- Hypertension (high blood pressure). Ask your coordinator if he or she recommends that you get a blood pressure cuff to monitor your child’s blood pressure.
- Nausea and vomiting. Report unexplained nausea and vomiting that lasts more than 24 hours.
- Increased blood potassium level. This may require restricting the amount of potassium in your diet and/or using medication to lower your potassium level.
- Decreased magnesium. Your child may need to take a magnesium supplement.
- Increased risk of cancer. Because patients who are immunosuppressed have a greater than average risk of getting skin cancer, avoid excessive sunlight. When playing outside, make sure your child uses a sunscreen with a sun protection factor (SPF) of at least 15. A hat provides additional protection. Report any new skin growths or changes in a mole to your coordinator, and see your child’s doctor or dermatologist to have the growth examined. You should be checked yearly for skin growths.
- Growths. Sometimes, the immunosuppressants that protect your child’s new organ can allow other growths to develop. These growths can be internal or external, such as swollen glands in the neck, armpit, tonsil area, or groin. Do not assume that a swollen gland is normal or a sign of infection. Any swelling should be reported to your coordinator immediately. You may be asked to return to the medical center for evaluation of a growth or swelling. A biopsy is necessary to determine if a swelling is a swollen lymph gland or is due to posttransplant lymphoproliferative disorder (PTLD). If not diagnosed and treated quickly, PTLD can progress from a benign, noncancerous swelling to a malignant, cancerous lesion. Only a transplant expert should manage PTLD.
Other common side effects include:
- loss of appetite
- hair loss
- burning or tingling of the hands or feet
Rare side effects include:
- skin rash
- vision changes
- chest pain
- bruising or bleeding swelling of the feet or ankles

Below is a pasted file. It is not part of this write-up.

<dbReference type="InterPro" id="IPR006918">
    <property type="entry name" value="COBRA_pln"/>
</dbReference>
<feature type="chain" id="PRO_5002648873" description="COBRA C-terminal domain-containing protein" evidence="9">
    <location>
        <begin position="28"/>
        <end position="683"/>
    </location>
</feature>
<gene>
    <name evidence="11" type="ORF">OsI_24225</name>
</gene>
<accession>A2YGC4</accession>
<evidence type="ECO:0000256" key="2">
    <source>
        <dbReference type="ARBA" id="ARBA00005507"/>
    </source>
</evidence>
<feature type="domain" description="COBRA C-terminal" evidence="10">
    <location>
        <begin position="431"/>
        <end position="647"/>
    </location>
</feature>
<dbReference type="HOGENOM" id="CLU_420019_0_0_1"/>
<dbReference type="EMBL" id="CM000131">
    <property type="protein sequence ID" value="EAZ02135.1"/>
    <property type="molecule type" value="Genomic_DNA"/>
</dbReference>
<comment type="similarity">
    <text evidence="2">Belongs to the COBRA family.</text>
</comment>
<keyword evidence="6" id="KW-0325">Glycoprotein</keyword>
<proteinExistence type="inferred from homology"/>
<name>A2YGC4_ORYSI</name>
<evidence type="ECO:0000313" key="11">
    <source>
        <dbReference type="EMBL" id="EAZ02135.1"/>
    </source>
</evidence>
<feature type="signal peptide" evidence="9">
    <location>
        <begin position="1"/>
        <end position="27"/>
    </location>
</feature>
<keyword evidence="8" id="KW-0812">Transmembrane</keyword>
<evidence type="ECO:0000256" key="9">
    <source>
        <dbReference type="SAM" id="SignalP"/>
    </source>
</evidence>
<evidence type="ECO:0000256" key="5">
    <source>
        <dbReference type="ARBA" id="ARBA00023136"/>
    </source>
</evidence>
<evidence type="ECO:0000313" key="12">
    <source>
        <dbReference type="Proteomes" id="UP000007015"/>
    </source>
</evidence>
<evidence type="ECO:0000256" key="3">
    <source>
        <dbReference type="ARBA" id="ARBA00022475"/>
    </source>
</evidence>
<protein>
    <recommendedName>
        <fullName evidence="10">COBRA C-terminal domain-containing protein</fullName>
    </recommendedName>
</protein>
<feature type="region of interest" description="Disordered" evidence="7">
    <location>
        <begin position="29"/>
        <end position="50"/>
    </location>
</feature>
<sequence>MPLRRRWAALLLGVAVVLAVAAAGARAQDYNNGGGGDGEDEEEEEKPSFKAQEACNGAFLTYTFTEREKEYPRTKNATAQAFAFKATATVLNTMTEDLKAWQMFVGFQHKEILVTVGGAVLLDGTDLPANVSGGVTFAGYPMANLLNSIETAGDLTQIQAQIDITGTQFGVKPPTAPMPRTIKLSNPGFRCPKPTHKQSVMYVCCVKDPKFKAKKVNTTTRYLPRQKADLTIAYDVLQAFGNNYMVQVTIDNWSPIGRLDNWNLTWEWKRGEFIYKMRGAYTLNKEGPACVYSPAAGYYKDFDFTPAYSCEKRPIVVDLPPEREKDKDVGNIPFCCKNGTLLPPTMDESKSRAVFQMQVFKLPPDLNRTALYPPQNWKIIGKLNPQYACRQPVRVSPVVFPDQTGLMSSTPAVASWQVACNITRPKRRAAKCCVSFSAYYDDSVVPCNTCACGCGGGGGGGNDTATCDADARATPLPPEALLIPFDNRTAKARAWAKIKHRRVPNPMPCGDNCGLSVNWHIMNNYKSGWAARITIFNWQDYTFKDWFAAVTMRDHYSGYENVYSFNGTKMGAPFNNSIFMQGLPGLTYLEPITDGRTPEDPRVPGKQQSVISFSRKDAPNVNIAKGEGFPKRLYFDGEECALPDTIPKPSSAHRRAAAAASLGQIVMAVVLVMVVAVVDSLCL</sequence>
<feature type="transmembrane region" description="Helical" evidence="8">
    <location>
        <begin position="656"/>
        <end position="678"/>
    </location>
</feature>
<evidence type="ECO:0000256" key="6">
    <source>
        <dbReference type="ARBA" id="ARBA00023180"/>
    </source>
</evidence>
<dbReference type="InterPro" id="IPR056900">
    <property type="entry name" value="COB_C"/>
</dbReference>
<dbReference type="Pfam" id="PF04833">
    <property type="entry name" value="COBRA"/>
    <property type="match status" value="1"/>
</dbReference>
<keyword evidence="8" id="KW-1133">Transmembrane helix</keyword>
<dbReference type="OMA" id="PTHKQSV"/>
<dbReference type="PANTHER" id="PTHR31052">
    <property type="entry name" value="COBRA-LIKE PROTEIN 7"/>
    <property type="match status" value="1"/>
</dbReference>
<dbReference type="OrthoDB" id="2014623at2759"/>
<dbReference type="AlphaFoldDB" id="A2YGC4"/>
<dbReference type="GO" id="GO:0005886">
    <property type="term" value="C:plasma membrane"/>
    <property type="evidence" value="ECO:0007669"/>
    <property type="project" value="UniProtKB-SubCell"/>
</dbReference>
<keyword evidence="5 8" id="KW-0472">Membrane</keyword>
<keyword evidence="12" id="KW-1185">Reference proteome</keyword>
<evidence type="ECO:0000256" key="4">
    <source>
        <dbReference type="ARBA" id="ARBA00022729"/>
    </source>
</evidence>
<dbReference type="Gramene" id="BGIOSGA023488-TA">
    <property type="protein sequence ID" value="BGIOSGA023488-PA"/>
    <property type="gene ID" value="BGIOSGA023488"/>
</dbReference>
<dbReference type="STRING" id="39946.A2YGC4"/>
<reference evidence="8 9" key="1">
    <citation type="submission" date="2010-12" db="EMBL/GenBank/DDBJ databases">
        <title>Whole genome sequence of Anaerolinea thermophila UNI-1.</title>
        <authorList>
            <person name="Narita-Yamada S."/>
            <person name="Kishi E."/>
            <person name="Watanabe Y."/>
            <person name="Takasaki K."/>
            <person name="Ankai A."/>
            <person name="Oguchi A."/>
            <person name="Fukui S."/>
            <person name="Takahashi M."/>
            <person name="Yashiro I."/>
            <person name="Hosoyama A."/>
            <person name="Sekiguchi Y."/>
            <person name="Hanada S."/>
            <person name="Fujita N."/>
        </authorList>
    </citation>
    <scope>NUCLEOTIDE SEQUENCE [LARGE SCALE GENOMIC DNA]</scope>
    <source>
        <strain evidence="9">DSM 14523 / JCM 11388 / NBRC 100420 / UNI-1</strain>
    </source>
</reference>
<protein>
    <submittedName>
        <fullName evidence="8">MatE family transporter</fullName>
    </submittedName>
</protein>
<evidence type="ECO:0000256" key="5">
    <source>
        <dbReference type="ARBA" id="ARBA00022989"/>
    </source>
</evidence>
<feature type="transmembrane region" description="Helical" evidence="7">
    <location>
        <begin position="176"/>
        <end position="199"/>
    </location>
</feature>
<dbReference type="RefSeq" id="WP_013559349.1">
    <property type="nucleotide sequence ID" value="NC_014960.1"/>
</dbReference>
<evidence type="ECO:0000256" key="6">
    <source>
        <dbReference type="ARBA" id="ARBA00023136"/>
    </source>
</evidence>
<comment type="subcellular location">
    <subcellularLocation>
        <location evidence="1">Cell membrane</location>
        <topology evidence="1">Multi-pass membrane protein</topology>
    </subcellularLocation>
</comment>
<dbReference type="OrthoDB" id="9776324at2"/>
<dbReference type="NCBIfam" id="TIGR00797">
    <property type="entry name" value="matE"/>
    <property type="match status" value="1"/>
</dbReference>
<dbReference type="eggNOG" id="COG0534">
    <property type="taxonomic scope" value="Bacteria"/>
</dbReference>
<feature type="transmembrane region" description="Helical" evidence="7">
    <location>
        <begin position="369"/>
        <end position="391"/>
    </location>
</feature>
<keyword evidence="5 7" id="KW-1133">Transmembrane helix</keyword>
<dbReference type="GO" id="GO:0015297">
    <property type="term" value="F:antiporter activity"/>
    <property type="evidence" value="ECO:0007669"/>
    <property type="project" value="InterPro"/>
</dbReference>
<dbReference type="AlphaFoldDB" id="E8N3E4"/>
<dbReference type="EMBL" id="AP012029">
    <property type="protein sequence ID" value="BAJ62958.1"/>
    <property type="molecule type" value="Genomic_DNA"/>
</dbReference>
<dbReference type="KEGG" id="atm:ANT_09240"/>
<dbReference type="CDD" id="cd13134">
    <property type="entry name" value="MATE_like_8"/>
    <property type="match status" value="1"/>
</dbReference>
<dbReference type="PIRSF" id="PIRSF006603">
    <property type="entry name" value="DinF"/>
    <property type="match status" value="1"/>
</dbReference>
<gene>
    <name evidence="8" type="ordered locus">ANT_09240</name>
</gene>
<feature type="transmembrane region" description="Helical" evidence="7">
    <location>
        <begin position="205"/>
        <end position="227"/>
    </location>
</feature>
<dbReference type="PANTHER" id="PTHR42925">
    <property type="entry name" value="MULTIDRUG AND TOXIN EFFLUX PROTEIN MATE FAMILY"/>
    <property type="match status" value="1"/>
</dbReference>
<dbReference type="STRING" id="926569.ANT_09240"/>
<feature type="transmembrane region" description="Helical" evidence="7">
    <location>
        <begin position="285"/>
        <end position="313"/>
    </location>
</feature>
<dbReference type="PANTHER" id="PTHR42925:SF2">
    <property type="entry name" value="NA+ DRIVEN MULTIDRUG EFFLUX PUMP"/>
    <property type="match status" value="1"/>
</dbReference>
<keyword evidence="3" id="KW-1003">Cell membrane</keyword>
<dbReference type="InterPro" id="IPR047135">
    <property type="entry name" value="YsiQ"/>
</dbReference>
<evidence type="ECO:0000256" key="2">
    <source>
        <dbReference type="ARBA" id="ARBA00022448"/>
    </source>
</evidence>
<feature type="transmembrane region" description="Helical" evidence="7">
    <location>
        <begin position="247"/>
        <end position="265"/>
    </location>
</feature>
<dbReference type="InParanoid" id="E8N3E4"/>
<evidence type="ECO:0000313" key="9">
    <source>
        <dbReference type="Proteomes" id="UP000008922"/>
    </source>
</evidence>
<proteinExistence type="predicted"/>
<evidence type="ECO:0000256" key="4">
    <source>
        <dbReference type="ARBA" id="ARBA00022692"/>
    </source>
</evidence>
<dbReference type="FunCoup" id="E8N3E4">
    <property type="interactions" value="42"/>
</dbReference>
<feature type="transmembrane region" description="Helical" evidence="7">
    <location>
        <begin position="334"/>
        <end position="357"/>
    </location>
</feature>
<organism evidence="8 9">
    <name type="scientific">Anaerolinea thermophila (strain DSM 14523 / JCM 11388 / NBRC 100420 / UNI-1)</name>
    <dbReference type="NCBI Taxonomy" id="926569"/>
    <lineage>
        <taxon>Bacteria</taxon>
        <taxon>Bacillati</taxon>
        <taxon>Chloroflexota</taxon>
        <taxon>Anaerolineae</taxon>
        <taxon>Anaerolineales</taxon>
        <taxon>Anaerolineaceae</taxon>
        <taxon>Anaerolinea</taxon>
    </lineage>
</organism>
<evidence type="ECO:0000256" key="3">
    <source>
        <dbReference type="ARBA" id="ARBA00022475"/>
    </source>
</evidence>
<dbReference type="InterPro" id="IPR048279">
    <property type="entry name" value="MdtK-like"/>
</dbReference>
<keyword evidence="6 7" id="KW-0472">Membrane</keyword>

- breathing trouble
- constant hunger or thirst
If any of these side effects continues or becomes bothersome, inform your doctor immediately.
Magnesium oxide, sodium bicarbonate, Sucralfate, or other antacids should not be taken within two hours of taking tacrolimus. For example, if your child takes tacrolimus at 8:00 a.m., magnesium oxide should not be given until 10:00 a.m. or later.
Many medications may affect tacrolimus absorption. For this reason, it is extremely important that you notify your coordinator of any medication changes. If your child needs to take a medication that may affect tacrolimus absorption or metabolism, your transplant surgeon may recommend that the tacrolimus dose be changed. Also, the surgeon may order more frequent blood tests to monitor tacrolimus levels.
Be sure to tell your doctor or pharmacist about any prescription or over- the-counter medication your child is taking, so you can be warned of interactions and prevent them.
Store tacrolimus at room temperature.
Your child should receive tacrolimus exactly as prescribed, at the same times each day. Never stop this medication unless a transplant surgeon or your transplant coordinator advises you to do so.
One exception is the morning of a scheduled clinic visit. At this time, your child should not take the morning dose of tacrolimus. Bring a dose to the clinic with you, and your child can take his or her medication after blood is drawn.
We recommend that patients wear a medical alert bracelet or pendant (such jewelry marked under the name Medic Alert) that says "taking immunosuppressant".
Not all pharmacies stock tacrolimus. Call your pharmacist at least five working days before you need to fill a prescription, to make sure the medication will be available.
Tacrolimus can be obtained through Falk Pharmacy, Monday through Friday, 9:00 a.m. to 5:00 p.m.
Drug information changes periodically. For the most updated information on drugs, visit www.drugs.com.
November 22, 2010
November 22, 2010